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Let's say I have a model like this

class Foo(db.Model):
    id = db.StringProperty()
    bar = db.StringProperty()
    baz = db.StringProperty()

And I'm going a GqlQuery like this

foos = db.GqlQuery("SELECT * FROM Foo")

I want to take the results of the GqlQuery and turn into some sort of JSON string that I can manipulate from different languages.

Here's how I'm doing it now

  1. Add a method to the Foo class that converts it into a dictionary

    def toDict(self):
        return {
             'id': self.id,
             'bar': self.bar,
             'baz': self'baz
  2. Loop through the GqlQuery results and manually add each Foo instance to a dictionary

    fooDict = {}
    for foo in foos:
        fooDict[foo.id] = foo.toDict()
    return simplejson.dumps(fooDict)

My approach above works but it feels kind of gross.

Is there a cleaner, more "Pythonic" way to handle this?

The end format doesn't have to be exactly what I've done above. It just has to be something that converts nicely to JSON so I can deal with it from Javascript/PHP/whatever.

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I hope I have answered this well on a similar question - see here. –  jaffamcneill Apr 30 '11 at 18:41

4 Answers 4

up vote 2 down vote accepted

Take a look at google.appengine.api.datastore. It's the lower level datastore API that google.appengine.ext.db builds on, and it returns Entity objects, which subclass dict. You can query it using GQL with google.appengine.ext.gql, or (my personal preference) use the Query class, which avoids the need for you to construct text strings for the GQL parser to parse. The Query class in api.datastore behaves exactly like the one documented here (but returns the lower level Entity objects instead of Model instances).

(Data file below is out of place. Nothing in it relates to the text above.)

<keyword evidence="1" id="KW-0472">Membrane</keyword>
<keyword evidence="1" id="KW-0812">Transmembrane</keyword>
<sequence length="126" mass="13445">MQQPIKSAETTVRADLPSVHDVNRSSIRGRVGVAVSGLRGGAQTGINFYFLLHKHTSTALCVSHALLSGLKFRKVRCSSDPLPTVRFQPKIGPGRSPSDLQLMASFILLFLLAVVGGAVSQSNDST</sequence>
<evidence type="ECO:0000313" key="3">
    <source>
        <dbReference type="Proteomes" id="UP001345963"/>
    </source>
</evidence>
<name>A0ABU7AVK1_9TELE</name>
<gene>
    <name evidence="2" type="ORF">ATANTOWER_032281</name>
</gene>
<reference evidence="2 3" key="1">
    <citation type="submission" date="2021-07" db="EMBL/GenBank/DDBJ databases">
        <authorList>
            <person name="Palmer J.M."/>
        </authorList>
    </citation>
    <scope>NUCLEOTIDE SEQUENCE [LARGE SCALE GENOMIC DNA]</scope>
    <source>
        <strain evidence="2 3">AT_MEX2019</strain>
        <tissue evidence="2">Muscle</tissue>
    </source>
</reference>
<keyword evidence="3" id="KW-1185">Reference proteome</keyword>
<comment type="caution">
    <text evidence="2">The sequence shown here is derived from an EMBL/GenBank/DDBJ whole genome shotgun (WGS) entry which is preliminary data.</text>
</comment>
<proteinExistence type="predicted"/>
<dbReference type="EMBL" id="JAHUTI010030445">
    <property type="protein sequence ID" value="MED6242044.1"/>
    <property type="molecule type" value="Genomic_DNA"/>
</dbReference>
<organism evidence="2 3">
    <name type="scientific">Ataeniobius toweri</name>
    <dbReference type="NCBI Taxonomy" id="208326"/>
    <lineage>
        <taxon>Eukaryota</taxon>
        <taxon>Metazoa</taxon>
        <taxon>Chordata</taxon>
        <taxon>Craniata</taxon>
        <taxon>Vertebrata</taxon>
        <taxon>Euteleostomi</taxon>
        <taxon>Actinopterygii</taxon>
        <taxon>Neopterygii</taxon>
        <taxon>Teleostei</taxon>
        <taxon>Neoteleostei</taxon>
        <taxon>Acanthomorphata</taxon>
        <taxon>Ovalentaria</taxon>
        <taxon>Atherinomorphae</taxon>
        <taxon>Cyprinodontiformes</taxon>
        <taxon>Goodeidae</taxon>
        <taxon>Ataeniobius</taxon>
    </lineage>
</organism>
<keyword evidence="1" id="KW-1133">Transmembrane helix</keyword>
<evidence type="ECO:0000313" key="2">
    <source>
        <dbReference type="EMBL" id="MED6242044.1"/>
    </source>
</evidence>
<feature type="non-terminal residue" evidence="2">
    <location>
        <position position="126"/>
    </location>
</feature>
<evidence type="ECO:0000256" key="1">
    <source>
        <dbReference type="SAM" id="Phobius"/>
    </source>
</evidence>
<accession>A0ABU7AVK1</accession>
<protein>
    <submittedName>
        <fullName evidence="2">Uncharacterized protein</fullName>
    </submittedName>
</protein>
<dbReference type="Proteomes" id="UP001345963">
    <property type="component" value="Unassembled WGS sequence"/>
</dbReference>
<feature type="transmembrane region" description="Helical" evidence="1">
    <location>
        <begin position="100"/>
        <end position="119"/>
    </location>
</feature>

As an example, your query above can be reformulated as "datastore.Query("Foo").all()".

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You can use web2py on GAE and do:

### rows is a list, rows.response is a list of tuples
for row in rows: print  dict(row)

Runs on Oracle, Postgresql, Mssql, mysql, etc... too.

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The encoder method will solve your GQL-to-JSON needs nicely. I'd recommend getting rid of some of the excessive datetime options....out time as an epoch? really?

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actually, meant the encode() method. –  jamtoday Oct 18 '08 at 8:42

I can't do too much better than that, but here are a couple of ideas:

class Foo:
    id = db.StringProperty() # etc.
    json_attrs = 'id bar baz'.split()

# Depending on how easy it is to identify string properties, there
# might also be a way to assign json_attrs programmatically after the
# definition of Foo, like this
Foo.json_attrs = [attr for attr in dir(Foo)
                  if isStringProperty(getattr(Foo, attr))]

fooDict=dict((foo.id,dict(getattr(foo, attr)
                          for attr in Foo.json_attrs))
              for foo in foos)
share|improve this answer
That's interesting. I didn't know dir() did that. –  Mark Biek Oct 17 '08 at 14:23

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